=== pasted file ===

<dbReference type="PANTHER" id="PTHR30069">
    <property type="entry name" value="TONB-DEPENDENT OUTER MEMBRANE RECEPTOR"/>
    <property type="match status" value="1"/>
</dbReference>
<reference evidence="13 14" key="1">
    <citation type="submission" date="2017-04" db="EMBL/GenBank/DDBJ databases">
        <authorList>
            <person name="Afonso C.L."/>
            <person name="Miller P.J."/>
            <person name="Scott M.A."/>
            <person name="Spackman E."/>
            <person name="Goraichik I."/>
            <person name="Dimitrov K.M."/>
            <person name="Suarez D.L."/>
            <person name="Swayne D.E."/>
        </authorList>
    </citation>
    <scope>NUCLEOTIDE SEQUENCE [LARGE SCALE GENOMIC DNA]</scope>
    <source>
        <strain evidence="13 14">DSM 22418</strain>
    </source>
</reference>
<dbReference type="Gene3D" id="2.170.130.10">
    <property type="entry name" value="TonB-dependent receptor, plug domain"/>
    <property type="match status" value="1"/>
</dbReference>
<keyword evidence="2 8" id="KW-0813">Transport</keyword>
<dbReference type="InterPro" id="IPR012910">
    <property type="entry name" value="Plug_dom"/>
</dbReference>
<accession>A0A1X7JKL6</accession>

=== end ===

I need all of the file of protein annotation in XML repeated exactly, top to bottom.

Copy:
<dbReference type="PANTHER" id="PTHR30069">
    <property type="entry name" value="TONB-DEPENDENT OUTER MEMBRANE RECEPTOR"/>
    <property type="match status" value="1"/>
</dbReference>
<reference evidence="13 14" key="1">
    <citation type="submission" date="2017-04" db="EMBL/GenBank/DDBJ databases">
        <authorList>
            <person name="Afonso C.L."/>
            <person name="Miller P.J."/>
            <person name="Scott M.A."/>
            <person name="Spackman E."/>
            <person name="Goraichik I."/>
            <person name="Dimitrov K.M."/>
            <person name="Suarez D.L."/>
            <person name="Swayne D.E."/>
        </authorList>
    </citation>
    <scope>NUCLEOTIDE SEQUENCE [LARGE SCALE GENOMIC DNA]</scope>
    <source>
        <strain evidence="13 14">DSM 22418</strain>
    </source>
</reference>
<dbReference type="Gene3D" id="2.170.130.10">
    <property type="entry name" value="TonB-dependent receptor, plug domain"/>
    <property type="match status" value="1"/>
</dbReference>
<keyword evidence="2 8" id="KW-0813">Transport</keyword>
<dbReference type="InterPro" id="IPR012910">
    <property type="entry name" value="Plug_dom"/>
</dbReference>
<accession>A0A1X7JKL6</accession>